Moments after getting off the plane In St. Lucia, I was grilling Larry, my driver, about where – but more importantly what – he liked to eat. I was on the island to attend the Rum & Food Festival and staying at the Capella Marigot Bay, so I knew I’d be served some excellent chow, but whenever and wherever I travel, I’m most interested in what’s being eaten by the locals on the street and in their homes.
I was glad to see that at Capella resort they had several items that Larry mentioned, not always the fancy stuff but the more common, every person’s food, like salt fish.
Salt fish is a fascinating cultural artifact, a carry-over from the earliest European voyages to the Caribbean. Before refrigeration, there was no way to take proteins on voyages of many months, unless it was preserved, which meant the meat or fish had to be pickled or cured. Salt-cured fish, almost always cod, was carried to the islands in the days when cod was a common, inexpensive protein (now it’s rather expensive, having gone up 50 cents per pound in past year). Salt cod is still found in many Caribbean dishes: we’ve had breakfast salt fish on St. Lucia other islands; it’s a refreshing change from yogurt and granola.
As I quizzed driver Larry about the food he liked to eat, he mentioned two foods that he and his family particularly enjoyed: dal and possum.
We stopped for dal on the way to the resort. Dal, a word of Indian origin (there are many Indians in St Lucia) is a kind of empanada, a folded piece of circular bread, stuffed with salt fish and yellow peas, then fried or baked. I enjoyed it quite a lot; the pea paste blunted the fishes’ salty smack.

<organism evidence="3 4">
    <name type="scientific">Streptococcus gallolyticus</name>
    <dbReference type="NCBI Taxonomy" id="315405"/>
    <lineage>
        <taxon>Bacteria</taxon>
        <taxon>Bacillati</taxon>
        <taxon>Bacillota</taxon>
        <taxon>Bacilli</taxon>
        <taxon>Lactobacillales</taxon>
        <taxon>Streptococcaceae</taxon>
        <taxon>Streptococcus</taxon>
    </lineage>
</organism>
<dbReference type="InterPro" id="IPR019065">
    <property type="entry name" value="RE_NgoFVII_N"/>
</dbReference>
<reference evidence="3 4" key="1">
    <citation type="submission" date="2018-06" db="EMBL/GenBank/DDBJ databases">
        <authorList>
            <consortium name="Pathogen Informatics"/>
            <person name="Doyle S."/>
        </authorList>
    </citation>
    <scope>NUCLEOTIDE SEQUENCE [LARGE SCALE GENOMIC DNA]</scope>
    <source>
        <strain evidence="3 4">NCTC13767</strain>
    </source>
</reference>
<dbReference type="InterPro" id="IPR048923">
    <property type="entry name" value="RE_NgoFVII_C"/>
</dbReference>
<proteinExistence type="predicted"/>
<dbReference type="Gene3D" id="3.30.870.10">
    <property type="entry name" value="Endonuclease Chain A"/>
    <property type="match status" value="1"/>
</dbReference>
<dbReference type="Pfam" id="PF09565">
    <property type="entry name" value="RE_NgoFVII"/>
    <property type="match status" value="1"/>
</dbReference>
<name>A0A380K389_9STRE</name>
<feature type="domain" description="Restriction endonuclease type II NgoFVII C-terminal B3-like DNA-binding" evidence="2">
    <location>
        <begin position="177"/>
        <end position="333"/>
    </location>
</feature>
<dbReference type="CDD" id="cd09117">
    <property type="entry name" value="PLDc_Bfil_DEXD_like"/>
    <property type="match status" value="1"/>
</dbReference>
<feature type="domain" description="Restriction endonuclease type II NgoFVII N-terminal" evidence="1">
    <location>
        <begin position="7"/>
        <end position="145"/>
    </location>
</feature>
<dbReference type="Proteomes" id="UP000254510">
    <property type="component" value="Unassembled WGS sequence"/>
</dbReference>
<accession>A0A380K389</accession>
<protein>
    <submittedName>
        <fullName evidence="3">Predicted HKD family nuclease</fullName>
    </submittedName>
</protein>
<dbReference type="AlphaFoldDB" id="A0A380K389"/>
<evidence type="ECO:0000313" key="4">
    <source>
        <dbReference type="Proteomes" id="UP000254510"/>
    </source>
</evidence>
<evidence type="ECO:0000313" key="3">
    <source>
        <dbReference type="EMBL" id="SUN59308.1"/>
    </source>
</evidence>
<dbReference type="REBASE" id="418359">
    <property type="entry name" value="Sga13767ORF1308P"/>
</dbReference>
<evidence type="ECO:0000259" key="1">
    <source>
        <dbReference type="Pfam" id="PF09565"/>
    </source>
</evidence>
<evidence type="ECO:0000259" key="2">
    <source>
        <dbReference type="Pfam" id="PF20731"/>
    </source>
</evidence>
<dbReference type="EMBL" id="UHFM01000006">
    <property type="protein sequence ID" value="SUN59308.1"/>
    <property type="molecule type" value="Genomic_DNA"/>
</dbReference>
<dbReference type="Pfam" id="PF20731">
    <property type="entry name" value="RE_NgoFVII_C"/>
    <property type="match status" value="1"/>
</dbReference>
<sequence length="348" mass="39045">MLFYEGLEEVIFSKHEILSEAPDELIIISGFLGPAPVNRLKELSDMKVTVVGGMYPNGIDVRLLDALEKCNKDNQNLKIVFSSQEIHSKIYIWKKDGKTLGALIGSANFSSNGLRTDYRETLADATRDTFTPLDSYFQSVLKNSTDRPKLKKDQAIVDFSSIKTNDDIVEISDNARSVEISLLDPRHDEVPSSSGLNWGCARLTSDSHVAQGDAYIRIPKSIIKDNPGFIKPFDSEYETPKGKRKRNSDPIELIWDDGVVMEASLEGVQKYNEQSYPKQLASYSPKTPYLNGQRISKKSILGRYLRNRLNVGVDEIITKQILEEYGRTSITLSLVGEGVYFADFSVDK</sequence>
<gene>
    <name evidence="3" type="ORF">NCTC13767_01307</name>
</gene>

The possum, called “mani coup” in St. Lucian creole, may be a varmint in Oak Park, but in St. Lucia it’s a beloved traditional dish. It is not, and would probably never be, served in a restaurant. It’s a local food, a humble favorite, and people in St. Lucia always seemed to laugh nervously when I mentioned it, kind of like the Taiwanese would giggle shyly when I mentioned stinky tofu (also a beloved island favorite). They have tender feelings about beloved local foods and are not sure if foreigners will either like or respect what they eat. I do.
Larry offered to get me some possum, but there was none to be had. Apparently, a friend of his was able to corner a possum, but it had little babies, so he let it go.
Alas, I returned home from St. Lucia, having had some fine food and fine rum, but I never got that possum. Still, I know that the next time I see a possum crawling around in the alley behind our Oak Park home, I won’t be looking at it as though it were a pest. I mean, it is that, of course, but now I know it’s also, possibly, dinner.